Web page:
“The well thought out language that I was accustomed to hearing from all the chiefs that have passed through the Army, has nothing to do with these speeches that indicate something very serious. The Army also started to endorse the conduct and purposes of Chayo (Murillo) in a direct way, not only as co-president but in her aspirations to try to give more continuity to the dictatorship,” considers the former director of International Relations of the Sandinista Front. 

In an interview with Esta Semana and CONFIDENCIAL, Lopez questioned Aviles' allegation that there is a campaign to pressure the Army to carry out a coup d'état. “In reality, the coup perpetrators are them,” said Lopez, alluding to the dictatorship and Aviles' command in the Army: “They broke with the military succession, violated the Constitution, repressed in 2018, and canceled the elections in 2021, with the collaboration of the Army. Coups d'état are those actions, and not only troops advancing towards El Carmen,” concluded Lopez.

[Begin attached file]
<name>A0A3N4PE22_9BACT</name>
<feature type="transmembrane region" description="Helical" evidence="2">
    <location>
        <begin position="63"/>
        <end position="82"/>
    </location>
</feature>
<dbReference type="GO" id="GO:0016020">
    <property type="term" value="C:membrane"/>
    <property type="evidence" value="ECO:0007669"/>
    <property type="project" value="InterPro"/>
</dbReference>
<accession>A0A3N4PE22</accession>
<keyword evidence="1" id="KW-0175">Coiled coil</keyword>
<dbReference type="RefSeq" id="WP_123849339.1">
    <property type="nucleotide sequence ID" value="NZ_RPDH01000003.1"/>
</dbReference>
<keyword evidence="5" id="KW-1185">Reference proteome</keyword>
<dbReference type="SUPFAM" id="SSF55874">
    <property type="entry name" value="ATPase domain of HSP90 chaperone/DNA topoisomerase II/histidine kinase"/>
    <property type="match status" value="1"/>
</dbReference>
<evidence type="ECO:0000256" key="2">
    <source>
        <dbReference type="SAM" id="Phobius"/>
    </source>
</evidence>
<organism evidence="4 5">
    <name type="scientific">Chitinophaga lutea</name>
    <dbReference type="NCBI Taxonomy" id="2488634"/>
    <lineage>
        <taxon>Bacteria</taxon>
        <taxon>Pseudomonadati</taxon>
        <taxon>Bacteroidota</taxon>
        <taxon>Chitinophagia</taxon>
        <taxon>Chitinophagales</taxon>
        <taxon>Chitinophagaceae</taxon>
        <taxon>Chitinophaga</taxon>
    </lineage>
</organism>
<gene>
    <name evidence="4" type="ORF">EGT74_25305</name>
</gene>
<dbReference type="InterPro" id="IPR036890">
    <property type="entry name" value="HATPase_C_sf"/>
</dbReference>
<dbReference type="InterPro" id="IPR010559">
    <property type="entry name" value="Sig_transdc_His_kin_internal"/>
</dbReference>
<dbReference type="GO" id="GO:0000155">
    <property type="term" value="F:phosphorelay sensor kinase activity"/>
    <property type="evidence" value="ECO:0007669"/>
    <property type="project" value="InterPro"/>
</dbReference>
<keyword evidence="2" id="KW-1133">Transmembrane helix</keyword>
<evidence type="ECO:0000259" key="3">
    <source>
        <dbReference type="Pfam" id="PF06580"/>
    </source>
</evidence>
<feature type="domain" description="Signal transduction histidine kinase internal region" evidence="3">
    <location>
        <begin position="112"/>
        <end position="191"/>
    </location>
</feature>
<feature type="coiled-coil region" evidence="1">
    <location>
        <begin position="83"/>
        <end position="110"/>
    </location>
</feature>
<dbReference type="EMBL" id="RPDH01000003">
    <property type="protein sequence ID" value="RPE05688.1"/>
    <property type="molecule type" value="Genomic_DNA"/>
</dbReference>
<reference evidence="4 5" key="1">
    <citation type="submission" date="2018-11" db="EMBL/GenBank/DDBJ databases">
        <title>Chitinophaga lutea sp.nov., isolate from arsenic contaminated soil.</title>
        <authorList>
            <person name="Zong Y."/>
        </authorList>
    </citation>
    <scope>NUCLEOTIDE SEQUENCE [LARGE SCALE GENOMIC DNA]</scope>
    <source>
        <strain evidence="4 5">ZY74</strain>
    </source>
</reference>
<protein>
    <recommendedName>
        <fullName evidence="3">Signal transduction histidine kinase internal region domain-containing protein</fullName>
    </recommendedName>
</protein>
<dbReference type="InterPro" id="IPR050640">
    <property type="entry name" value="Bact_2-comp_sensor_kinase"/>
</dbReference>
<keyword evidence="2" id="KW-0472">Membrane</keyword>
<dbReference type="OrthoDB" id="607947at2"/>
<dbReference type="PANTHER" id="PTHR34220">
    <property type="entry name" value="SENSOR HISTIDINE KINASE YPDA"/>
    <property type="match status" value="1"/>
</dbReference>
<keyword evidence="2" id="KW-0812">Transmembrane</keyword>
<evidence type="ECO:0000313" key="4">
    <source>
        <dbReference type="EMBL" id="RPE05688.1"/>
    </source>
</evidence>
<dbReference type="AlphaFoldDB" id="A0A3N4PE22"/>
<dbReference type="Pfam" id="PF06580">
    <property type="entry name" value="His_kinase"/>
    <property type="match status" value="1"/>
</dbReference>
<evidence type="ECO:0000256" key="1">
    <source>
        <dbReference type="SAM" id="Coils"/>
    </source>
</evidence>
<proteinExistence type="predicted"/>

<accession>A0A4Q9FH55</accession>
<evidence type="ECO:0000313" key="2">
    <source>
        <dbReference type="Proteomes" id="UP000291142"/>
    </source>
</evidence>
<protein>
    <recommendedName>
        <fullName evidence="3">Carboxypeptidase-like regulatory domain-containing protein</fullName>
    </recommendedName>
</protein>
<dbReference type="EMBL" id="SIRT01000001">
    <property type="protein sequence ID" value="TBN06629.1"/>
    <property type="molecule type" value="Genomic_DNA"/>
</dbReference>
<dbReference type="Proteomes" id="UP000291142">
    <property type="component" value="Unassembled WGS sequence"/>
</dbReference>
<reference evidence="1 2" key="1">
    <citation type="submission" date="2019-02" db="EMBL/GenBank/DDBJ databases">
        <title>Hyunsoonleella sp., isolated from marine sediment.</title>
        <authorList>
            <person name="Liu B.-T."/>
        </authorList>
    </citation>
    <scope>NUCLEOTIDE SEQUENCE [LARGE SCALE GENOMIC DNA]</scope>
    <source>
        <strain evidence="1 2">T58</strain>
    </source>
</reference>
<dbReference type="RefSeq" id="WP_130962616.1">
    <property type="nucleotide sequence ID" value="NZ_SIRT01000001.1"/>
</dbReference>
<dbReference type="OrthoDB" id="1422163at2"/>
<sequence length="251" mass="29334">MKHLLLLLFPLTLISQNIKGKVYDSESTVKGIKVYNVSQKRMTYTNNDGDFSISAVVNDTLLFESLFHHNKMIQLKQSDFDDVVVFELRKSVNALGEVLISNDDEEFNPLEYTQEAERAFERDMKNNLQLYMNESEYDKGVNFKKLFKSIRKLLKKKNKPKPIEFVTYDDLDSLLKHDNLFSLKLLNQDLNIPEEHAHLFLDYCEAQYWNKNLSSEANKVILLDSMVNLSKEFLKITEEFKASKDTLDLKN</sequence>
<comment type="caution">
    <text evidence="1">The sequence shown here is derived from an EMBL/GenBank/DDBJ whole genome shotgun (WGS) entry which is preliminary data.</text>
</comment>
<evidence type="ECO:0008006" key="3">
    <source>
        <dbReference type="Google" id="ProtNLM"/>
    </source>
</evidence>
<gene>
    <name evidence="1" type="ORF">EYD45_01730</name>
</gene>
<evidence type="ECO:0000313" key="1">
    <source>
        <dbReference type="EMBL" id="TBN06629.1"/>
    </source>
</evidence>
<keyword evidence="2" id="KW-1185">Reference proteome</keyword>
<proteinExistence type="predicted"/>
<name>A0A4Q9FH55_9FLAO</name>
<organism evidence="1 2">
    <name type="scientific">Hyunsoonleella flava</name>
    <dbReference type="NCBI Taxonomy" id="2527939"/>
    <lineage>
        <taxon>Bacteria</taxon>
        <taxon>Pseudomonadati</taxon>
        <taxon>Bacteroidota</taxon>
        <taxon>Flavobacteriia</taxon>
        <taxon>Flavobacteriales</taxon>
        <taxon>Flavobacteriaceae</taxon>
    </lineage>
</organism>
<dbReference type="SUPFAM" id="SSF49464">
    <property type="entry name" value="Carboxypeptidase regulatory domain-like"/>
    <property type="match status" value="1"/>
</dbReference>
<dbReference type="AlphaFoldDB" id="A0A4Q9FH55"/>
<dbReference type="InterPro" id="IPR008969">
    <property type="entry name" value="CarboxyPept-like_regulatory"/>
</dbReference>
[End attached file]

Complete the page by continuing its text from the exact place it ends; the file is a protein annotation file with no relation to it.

With General Julio Cesar Aviles, Daniel Ortega broke the institutional rule of changing the Military Command every five years. Aviles has already been in office for 13 years, and in 2025 he will complete 15 years and his third term. What is Ortega looking for by imposing this model of command in the Army?

It is very difficult to have a regime like Ortega's and have a disciplined, apolitical, non-partisan, coherent Army in front of him, from the institutional point of view. Necessarily he has to look for coherence in the whole system of the dictatorship and I think he has managed to make the Army a reflection of Ortega's regime.